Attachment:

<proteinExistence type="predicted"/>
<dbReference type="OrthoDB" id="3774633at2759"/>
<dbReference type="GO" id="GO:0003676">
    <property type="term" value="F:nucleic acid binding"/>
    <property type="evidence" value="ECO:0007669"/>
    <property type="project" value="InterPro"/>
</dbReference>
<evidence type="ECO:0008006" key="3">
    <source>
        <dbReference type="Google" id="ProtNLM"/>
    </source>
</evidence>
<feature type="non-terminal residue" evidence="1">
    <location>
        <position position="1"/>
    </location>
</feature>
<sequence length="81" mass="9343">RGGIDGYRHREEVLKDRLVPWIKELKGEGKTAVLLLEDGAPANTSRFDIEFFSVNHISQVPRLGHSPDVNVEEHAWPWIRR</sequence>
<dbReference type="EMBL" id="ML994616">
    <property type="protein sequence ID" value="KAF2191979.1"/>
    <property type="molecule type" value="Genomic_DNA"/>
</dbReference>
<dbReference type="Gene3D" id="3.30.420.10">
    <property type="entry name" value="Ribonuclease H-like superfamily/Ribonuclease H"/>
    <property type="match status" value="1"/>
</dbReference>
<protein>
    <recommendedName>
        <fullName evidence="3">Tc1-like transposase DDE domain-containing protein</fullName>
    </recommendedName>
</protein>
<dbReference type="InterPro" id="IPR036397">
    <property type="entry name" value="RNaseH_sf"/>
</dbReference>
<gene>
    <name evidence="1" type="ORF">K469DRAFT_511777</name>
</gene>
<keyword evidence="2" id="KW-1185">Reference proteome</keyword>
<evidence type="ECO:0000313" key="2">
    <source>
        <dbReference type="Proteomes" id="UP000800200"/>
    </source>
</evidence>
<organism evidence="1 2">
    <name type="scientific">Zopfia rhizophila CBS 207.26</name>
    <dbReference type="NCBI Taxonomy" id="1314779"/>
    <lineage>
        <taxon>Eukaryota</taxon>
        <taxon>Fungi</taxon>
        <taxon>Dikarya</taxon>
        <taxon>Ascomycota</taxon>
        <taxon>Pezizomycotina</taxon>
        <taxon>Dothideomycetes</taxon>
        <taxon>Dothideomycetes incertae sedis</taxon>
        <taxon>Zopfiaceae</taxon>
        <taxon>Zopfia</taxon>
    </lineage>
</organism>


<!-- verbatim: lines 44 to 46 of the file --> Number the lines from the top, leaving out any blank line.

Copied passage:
<organism evidence="1 2">
    <name type="scientific">Zopfia rhizophila CBS 207.26</name>
    <dbReference type="NCBI Taxonomy" id="1314779"/>